The European Union (EU) has launched the world’s first Carbon Border Adjustment Mechanism (CBAM) having effect from 1st October 2023. CBAM is a part of the EU’s “Fit for 55” legislative package to reduce emissions by at least 55% up to 2030 from 1990 levels.
How CBAM works
CBAM is specifically applicable to goods imported into the EU. It is designed to establish carbon pricing for imports equivalent to domestic production which is affected by the EU Emissions Trading System (ETS). Under the ETS scheme, emitters must either lower their emissions or purchase emission allowances on the carbon market at a given carbon price.
CBAM was effectively created to minimize the likelihood of EU businesses avoiding the EU’s local carbon price by importing products from outside the EU; by doing so, it will enable a level playing field between imported and domestically produced goods.
The sectors falling under CBAM at the outset of its application will include the following: cement, fertilizers, iron and steel, aluminium, electricity and hydrogen. Other sectors will be included over time to eventually cover the full range of products traded under the ETS by 2030.
CBAM’s financial charges will apply to imported goods from 1st January 2026, from when imports will only be authorised for approved importers who will have to submit CBAM declarations annually. The reporting will involve calculating an EU importer’s total imported goods and associated embedded emissions. This would form the basis of purchasing CBAM certificates, minus any carbon price already paid abroad.
UK exporters’ obligations towards EU importers
It would be unlikely that EU companies will face a CBAM financial charge on importing UK goods due to the UK’s already having a similar ETS carbon pricing scheme to that of the EU’s. As a result, EU importers of UK goods will be able to claim a credit for any UK carbon price paid in purchasing CBAM certificates.
On the other hand, EU importers will be faced with CBAM reporting requirements on goods exported from the UK unless the British government connects its UK ETS to that of the EU’s scheme. This was an option made available under the 2021 Trade & Cooperation Agreement and if implemented would make the UK fully exempt from CBAM’s coverage. At present, only European Economic Area countries and Switzerland are fully exempt from CBAM given the former participate in the EU’s ETS, while the latter has connected its ETS to the EU’s scheme.
Even though the future of connecting with the EU’s ETS remains undetermined, UK exporters, as suppliers to their EU customers, will need to furnish embedded emissions information. Such data must be verified from 1st January 2026, where EU importers will begin purchasing CBAM certificates. The detailed procedures will be laid out in upcoming Commission implementing legislation.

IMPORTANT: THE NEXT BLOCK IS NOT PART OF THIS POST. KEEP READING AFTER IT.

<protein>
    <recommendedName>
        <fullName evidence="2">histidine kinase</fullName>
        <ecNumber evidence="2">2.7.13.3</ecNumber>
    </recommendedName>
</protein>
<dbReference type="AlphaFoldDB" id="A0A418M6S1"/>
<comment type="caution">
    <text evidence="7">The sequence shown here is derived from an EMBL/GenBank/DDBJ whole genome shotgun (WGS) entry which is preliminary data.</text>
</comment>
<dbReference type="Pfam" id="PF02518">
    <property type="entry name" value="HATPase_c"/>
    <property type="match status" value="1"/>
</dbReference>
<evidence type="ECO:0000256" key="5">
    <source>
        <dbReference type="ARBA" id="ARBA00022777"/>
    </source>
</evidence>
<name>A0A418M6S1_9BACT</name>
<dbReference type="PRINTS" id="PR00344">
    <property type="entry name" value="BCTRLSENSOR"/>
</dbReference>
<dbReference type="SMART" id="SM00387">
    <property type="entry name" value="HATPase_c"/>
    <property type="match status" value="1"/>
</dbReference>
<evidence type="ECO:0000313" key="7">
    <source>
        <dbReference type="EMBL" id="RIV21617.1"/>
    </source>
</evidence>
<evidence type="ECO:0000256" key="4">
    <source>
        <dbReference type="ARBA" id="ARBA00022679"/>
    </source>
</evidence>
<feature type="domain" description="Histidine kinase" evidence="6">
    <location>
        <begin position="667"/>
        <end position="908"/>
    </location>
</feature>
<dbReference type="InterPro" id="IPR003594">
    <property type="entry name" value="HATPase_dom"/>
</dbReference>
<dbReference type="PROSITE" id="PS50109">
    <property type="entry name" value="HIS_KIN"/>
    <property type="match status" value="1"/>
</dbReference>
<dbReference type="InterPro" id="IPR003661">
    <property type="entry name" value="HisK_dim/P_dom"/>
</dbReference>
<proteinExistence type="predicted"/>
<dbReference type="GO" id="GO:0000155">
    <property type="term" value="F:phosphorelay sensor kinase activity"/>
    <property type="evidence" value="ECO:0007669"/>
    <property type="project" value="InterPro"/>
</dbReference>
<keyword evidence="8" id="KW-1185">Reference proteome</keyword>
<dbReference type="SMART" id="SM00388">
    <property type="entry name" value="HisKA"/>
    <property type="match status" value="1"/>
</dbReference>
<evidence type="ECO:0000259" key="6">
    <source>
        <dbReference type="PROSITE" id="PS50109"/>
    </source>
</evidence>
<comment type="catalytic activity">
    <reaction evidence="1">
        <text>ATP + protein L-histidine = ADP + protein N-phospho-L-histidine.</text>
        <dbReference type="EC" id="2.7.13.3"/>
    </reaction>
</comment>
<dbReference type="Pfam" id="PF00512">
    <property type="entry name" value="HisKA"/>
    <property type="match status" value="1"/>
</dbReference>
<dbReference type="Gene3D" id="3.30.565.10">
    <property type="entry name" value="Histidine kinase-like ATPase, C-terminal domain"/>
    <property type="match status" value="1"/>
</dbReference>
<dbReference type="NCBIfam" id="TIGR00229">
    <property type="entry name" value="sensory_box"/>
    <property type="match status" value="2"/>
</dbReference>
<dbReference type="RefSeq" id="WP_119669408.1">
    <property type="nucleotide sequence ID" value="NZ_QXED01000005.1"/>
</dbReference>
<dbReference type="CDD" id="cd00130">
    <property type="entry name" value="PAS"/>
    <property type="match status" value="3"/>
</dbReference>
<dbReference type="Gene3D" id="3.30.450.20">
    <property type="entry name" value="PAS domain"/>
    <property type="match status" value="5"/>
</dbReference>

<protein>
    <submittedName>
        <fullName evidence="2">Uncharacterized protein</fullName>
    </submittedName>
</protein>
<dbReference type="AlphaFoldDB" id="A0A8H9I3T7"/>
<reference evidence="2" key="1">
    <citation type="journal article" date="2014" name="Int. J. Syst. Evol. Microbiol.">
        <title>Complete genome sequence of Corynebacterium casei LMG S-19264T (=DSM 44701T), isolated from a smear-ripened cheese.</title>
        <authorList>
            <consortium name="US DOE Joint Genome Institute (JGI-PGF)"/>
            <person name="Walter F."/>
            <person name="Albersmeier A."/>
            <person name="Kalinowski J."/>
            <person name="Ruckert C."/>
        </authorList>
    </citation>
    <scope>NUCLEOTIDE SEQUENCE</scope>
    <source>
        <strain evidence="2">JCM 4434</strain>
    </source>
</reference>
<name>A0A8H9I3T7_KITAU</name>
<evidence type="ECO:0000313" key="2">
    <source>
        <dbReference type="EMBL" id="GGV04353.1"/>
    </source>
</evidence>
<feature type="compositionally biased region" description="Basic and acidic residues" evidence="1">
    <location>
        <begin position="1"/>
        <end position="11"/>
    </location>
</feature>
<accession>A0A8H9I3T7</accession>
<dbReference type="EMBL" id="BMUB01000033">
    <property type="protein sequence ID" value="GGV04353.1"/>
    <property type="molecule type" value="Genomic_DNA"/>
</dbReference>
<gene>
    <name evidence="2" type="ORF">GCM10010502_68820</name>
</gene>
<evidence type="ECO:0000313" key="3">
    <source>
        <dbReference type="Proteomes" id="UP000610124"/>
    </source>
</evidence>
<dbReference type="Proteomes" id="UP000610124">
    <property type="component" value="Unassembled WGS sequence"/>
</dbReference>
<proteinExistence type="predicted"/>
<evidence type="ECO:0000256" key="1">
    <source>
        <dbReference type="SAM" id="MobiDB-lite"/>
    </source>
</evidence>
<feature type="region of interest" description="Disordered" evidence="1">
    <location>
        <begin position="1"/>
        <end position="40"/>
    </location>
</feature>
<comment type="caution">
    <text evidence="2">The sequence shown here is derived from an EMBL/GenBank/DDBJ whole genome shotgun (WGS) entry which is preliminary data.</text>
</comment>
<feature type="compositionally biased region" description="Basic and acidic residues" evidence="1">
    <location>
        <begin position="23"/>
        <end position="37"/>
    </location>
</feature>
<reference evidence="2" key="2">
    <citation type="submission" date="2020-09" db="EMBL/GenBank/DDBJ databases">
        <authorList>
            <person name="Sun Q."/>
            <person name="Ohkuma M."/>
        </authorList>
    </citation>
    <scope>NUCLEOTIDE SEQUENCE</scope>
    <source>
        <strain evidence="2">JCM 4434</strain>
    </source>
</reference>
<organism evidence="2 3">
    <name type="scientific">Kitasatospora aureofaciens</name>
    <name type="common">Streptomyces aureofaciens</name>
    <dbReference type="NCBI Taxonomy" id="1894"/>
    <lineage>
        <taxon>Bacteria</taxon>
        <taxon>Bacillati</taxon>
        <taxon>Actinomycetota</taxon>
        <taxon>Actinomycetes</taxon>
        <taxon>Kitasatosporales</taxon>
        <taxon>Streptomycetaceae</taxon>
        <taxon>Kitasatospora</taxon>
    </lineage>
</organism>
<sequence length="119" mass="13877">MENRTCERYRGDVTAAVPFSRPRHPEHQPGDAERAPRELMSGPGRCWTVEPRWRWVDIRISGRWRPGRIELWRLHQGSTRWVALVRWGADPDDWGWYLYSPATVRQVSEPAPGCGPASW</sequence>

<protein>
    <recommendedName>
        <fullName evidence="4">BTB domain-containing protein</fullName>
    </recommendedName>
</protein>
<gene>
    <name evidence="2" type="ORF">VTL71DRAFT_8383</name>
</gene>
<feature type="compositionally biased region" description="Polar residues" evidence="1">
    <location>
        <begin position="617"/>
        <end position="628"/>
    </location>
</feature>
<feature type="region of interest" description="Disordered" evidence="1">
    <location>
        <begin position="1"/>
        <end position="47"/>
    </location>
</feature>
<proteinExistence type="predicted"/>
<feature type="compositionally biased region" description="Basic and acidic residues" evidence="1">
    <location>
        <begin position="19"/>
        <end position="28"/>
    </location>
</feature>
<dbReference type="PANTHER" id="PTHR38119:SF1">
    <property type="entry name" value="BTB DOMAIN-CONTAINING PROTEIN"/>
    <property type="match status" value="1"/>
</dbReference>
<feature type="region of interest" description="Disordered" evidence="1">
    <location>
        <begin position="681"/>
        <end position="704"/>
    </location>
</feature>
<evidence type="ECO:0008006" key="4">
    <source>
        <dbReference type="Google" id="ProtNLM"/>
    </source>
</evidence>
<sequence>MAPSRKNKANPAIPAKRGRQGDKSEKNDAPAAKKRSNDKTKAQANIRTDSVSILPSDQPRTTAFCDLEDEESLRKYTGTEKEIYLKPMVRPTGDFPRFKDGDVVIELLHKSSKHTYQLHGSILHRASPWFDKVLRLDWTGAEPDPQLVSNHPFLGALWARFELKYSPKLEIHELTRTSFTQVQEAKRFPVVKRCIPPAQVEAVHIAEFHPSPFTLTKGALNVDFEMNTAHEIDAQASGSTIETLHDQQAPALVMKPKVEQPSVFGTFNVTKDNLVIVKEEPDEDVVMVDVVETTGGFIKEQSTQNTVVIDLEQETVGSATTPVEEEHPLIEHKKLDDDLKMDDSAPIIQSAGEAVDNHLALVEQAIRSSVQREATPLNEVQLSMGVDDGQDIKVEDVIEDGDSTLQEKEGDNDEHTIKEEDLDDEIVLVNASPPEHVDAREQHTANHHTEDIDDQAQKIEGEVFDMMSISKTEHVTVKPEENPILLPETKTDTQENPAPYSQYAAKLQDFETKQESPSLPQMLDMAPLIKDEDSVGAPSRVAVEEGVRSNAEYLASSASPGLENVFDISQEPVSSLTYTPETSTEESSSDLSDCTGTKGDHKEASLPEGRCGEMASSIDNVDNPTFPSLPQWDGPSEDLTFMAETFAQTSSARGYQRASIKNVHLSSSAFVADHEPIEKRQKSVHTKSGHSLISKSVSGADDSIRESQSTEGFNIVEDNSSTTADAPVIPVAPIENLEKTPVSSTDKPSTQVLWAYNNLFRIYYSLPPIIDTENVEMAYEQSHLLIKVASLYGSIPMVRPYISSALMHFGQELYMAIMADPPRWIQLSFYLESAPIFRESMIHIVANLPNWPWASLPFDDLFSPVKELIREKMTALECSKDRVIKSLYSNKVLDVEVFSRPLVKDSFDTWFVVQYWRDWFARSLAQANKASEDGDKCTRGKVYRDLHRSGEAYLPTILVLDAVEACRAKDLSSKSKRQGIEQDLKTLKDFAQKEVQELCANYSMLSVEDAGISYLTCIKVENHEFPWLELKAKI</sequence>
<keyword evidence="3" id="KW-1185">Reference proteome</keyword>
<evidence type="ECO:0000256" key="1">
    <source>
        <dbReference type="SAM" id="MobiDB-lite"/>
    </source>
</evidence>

The first implementing act, which came into force in mid-September 2023, sets out the transitional reporting period during the first year of CBAM’s operation. It requires that EU importers can select to report according to one of three methodologies; being either the new EU system or equivalent third country national system or in accordance with certain reference values. The EU system will be the exclusive method from 1st January 2025.
The legislation of September 2023 lays out rules concerning emission measurement methodologies. When furnishing EU importers with the needed data, UK companies should consider setting up systems for collating information which would include:
(a) the quantity of the goods exported to the EU importer, expressed in megawatts for electricity and in tonnes for other goods; and
(b) the type of goods as identified by their Combined Nomenclature (CN) code. UK exporters should note that the CBAM goods are listed in detail in the CBAM regulations in accordance with their CN code and allocated to the product categories electricity, cement, fertilisers, iron and steel, and aluminium; and
(c) the country of origin of the imported goods; and
(d) the installation where the goods were produced and overall installation emissions; and
(e) specific direct and indirect emissions data, where relevant; and
(f) production routes.
In situations where UK exporters fail satisfactory emissions data, the price of a CBAM certificate may incorporate financial penalties. UK exporters should therefore ensure they are in a position to supply high quality and verifiable data.
Although EU importers’ financial obligations do not kick-in until 2026, given that trading contracts and arrangements are often long-term in duration, UK exporters ought to plan ahead for how CBAM could affect their goods prices. Accordingly, UK companies should implement concrete action plans to mitigate the future financial repercussions of CBAM on their EU export markets, in addition to considering reductions in the embedded emissions of their products ahead of 2026.
Earlier this year, the UK government started a consultation process for developing a UK CBAM. Similar to the EU CBAM, it would apply to imported goods. The UK CBAM would be introduced in 2026 coinciding with full application of EU CBAM. The range of goods sectors to be covered by the British system would, at the outset, largely overlap with those of the EU version.
Other than the worthwhile endeavour of protecting Britain from becoming a dumping ground for high-carbon imports, the administrative and reporting costs in complying with two different sets of carbon border taxes, for both UK and EU exporters in their bilateral trading arrangements, can only be described as a waste of time and money for all concerned. Any possible future Brexit deal, as recently touted by the leader of the Labour Party, Sir Keir Starmer, should, at the very least, ensure the respective CBAMs are linked together to provide full exemptions from onerous and unnecessary red tape in bilateral trade between the EU and the UK.